A letter from Christi Boyd in Cameroon
February 26, 2010
To all who care about our ministries,
“It’s too much for me to cope! They are going to crush all of us, small farmers.“ Salomon was overcome by the shocking blow he was dealt earlier in the day. I had just arrived in Cameroon’s agricultural hub to visit our Fair Fruit producers, and was checking in at the reception of the town’s only hotel. That morning last week, Salomon had gone to his field to continue planting pineapple shoots now that the first rains had heralded in the upcoming wet season. But to his great surprise he had found the ground uprooted and the plants piled up on the roadside. As it turned out, the landowner, who had leased him the parcel only a couple of months earlier, had sold his property to the transnational fruit company implanted in this fertile region. Without title to the land or even a rental contract signed, Salomon and three of his peers who were confronted with the same situation were left no choice but to accept the compensation offered by the landlord, and his helping hand to transport the shoots elsewhere.
For Salomon, the experience made him relive the painful memories of an earlier expulsion in 2007, when he was forced off a different plot together with 15 other farmers. Bitter and fearful of not being able to control his emotions, Salomon didn’t want to elaborate on that experience except to say that it had cost the lives of two of his children. Already in 1999 another group of 19 farmers had been evicted, allegedly without proper compensation measures. They were less fortunate then than Salomon feels they are this time around; he doesn't blame so much the landlord, and prefers to leave in good terms. But he is exasperated to see the transnational company close in on the little land left for the community to farm. Besides, he says, the fruits that are disqualified for export are dumped on the local market for a quarter of the price that the farmers receive for their crops. Soon this inequitable situation will make it impossible for the farmers to maintain their livelihood, leaving their children to become day laborers in the company’s plantations.
This situation is what brought our Cameroonian Joining Hands partners of RELUFA* to focus on this particular community for the development of a Fair Trade dried fruit project. Not only would the activity help the afflicted farmers and the dryers to improve their living standards, but the product itself tells their story and also that of the many producers worldwide whose livelihoods are being suffocated by foreign interests. Besides, RELUFA’s program goes beyond a mere commercial, albeit Fair Trade, activity. The network has started to offer the farmers legal assistance in their law suits, and through our micro-finance program Credit Against Poverty we have for some of them supported the educational needs of their children or their wives’ small enterprise, and for others the expansion of their agricultural activities.
The newest component of the producers’ accompaniment by RELUFA is an irrigation project for our Fair Fruit farmers. During the 5-month long dry season, the yields diminish greatly with some of the crops coming to a near stand still. Research on appropriate irrigation tools had led us to high quality manual pumps manufactured in Nairobi. Jeff’s meeting in Kenya earlier this month provided a great opportunity to immediately purchase and test one of the pumps. This is how last week we held a first demonstration for all farmers on how to set up and utilize the pump and its accessories.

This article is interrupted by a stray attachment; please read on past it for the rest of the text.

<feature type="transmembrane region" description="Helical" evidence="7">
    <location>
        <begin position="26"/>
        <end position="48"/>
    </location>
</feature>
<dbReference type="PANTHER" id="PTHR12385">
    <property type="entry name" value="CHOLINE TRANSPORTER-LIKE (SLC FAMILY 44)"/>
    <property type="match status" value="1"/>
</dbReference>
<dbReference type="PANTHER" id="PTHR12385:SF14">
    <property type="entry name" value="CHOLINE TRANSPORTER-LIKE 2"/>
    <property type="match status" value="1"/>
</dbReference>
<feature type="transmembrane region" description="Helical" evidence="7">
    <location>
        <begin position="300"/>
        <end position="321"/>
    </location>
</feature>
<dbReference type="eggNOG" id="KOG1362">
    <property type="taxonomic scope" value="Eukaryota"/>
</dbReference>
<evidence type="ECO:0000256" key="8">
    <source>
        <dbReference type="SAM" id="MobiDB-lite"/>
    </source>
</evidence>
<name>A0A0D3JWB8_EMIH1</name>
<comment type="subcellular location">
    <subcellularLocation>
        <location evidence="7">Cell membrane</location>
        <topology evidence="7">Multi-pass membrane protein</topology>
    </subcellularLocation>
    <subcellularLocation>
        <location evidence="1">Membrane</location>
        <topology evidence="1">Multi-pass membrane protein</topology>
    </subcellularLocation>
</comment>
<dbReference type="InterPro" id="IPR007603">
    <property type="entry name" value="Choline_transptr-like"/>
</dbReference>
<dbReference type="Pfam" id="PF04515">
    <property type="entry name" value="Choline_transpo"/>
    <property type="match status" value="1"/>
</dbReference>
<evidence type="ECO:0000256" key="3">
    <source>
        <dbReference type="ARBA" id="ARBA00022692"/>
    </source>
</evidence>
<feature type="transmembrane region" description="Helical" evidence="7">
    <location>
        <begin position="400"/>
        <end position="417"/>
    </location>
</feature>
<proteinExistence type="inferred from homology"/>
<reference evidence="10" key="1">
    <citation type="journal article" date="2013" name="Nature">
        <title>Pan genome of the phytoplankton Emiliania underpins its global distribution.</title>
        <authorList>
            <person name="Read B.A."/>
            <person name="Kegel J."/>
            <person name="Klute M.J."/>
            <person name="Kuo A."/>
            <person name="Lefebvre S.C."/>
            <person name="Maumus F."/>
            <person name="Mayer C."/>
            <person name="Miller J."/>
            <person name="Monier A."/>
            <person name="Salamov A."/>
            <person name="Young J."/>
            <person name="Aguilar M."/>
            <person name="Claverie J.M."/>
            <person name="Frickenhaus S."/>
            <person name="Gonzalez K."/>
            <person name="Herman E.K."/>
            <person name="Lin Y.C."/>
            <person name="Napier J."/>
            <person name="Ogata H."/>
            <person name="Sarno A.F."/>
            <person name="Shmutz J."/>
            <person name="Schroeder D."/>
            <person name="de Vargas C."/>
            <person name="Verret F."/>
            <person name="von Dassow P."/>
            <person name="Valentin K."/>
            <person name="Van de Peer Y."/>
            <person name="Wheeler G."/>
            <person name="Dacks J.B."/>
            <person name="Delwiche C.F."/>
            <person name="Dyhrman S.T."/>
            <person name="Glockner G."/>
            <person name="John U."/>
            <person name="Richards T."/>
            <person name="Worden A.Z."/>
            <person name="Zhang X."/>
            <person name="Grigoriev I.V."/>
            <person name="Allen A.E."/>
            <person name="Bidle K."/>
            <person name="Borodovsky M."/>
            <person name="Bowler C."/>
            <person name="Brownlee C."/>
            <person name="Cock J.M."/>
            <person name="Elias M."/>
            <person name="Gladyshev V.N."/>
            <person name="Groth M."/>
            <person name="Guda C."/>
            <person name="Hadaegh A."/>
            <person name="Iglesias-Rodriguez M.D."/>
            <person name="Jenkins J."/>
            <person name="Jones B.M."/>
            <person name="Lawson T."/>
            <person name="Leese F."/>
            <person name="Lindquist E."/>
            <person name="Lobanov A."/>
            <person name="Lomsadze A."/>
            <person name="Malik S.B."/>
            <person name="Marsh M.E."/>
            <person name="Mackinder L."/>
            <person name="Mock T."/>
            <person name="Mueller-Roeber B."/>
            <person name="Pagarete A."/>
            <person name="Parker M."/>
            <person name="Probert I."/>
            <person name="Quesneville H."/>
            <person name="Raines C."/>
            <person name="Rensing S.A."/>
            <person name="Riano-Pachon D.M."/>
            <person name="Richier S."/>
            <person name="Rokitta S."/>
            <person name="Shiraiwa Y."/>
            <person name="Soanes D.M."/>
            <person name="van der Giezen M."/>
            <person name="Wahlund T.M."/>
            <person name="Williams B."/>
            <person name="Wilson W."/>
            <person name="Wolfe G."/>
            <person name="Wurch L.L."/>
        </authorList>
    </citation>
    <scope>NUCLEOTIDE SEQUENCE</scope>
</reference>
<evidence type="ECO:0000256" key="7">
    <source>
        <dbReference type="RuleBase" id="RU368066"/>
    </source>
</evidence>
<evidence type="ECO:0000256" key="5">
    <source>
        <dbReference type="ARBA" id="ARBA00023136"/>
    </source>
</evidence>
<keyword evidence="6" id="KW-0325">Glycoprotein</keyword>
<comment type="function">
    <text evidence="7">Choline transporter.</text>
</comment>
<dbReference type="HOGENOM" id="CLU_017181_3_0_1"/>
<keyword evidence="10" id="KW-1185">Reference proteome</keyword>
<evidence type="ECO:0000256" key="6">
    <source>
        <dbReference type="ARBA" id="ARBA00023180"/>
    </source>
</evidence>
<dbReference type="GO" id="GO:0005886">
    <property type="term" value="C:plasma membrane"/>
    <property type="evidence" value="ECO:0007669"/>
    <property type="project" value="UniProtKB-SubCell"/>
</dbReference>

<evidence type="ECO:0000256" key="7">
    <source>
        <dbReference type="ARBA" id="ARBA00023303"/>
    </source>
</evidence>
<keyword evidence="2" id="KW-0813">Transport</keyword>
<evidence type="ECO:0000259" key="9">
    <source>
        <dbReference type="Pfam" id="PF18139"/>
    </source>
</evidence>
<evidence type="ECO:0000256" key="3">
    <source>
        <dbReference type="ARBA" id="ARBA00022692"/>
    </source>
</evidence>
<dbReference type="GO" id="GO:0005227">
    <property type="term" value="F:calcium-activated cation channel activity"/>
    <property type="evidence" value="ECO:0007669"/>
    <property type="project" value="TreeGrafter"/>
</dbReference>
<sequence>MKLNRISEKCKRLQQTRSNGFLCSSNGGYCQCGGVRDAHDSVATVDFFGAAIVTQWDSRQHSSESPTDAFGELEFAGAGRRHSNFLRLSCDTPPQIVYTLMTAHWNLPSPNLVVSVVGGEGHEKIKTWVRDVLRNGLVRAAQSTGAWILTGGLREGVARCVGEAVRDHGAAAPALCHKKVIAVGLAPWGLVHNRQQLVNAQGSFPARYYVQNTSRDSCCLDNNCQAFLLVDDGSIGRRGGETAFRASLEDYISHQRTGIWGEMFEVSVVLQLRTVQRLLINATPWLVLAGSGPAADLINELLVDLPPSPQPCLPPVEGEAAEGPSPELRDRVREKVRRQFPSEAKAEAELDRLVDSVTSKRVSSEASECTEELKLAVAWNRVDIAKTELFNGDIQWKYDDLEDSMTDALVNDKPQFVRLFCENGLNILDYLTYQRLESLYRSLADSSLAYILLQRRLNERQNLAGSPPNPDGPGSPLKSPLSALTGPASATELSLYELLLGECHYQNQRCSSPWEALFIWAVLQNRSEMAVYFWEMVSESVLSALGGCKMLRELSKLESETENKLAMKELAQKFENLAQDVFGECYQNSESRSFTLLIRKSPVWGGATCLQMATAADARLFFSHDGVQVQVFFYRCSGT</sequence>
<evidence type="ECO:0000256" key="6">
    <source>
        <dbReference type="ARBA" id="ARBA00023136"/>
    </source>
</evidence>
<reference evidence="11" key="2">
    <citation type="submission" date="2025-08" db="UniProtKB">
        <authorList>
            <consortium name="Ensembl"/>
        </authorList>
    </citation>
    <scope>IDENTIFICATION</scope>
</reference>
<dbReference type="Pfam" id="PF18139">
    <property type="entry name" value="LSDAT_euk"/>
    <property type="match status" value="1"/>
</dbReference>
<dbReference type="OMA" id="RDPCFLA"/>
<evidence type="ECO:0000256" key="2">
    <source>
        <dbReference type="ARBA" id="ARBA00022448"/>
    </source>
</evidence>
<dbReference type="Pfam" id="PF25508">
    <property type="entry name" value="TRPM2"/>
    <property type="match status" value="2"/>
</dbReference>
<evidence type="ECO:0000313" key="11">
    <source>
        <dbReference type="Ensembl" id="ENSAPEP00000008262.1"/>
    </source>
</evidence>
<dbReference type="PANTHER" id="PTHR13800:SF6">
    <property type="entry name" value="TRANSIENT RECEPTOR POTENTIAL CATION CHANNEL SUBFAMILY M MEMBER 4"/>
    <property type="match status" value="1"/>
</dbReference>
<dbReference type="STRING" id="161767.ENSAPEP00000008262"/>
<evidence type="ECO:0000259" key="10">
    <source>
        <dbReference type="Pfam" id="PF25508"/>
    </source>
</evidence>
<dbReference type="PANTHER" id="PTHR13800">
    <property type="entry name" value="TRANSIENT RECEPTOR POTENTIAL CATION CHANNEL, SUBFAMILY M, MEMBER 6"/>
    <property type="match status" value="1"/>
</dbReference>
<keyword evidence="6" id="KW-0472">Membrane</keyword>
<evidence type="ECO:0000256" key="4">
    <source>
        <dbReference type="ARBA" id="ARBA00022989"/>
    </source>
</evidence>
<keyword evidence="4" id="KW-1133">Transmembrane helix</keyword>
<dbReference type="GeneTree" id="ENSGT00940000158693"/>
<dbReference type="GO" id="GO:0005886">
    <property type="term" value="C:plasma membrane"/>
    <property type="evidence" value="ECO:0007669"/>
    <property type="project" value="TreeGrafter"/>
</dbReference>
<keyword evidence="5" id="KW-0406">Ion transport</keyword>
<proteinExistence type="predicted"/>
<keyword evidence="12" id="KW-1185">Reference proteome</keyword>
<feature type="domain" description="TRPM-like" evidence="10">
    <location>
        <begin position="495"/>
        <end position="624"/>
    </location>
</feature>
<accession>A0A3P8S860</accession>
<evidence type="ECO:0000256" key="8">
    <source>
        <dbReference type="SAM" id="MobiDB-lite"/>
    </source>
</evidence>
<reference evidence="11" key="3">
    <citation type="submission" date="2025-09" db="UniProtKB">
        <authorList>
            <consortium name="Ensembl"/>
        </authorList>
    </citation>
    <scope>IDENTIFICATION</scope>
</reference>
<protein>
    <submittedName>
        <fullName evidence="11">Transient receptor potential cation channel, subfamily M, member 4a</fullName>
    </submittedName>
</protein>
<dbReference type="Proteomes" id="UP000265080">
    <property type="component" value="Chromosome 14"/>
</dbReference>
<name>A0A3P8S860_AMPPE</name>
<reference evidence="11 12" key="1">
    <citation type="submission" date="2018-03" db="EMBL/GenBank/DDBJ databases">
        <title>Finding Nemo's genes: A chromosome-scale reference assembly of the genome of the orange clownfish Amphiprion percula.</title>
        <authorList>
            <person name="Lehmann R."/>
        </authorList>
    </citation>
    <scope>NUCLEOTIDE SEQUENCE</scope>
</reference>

We spent two consecutive days trying out the system in their individual fields, each with its own particular setting. Once the farmers held the sprinkler in their otherwise un-irrigated field, their initial skepticism made room for pride and enthusiasm. The results will most likely be even better with the larger and heavier model we will introduce later on.
Bolstered by RELUFA’s greater Trade Justice program, the hope that our Fair Fruit project brings to these marginalized farmers may be most tangible in Etienne’s story. A registered organic pineapple producer, who had seen his experimental field demolished in the 1999 eviction, Etienne has been passing on his expertise to the next generation of farmers but never since picked up the trade again himself. What a joy to learn that over the course of the last eight months and one row at the time, Etienne has been planting a new organic pineapple field eleven years after his ordeal. What a true blessing to be shown around by him and be touched by his faith in a better future through our Fair Fruit project!
You, too, have the opportunity to partake in our church’s life-giving ministries. The most important way to do that right now is through the One Great Hour of Sharing Offering, which over the years has helped support RELUFAR’s various initiatives through the Presbyterian Hunger Program, Presbyterian Disaster Assistance, as well as through Self-Development of People. Your congregation can further help by promoting our dried mango, pineapple, papaya, and banana products, which make for a delectable supplement if you are already organized around Fair Trade coffee and chocolate. A partnership box from Partners for Just Trade will give you the very best deal!
As you celebrate this Easter life beyond death, please join Christ’s mission “that [all] may have Life and have it abundantly“ (John 10:10).
With gratitude for the privilege to serve through Presbyterian World Mission,
*RELUFA is the French acronym for Network Fighting Hunger in Cameroon
The 2010 Mission Yearbook for Prayer & Study, p. 43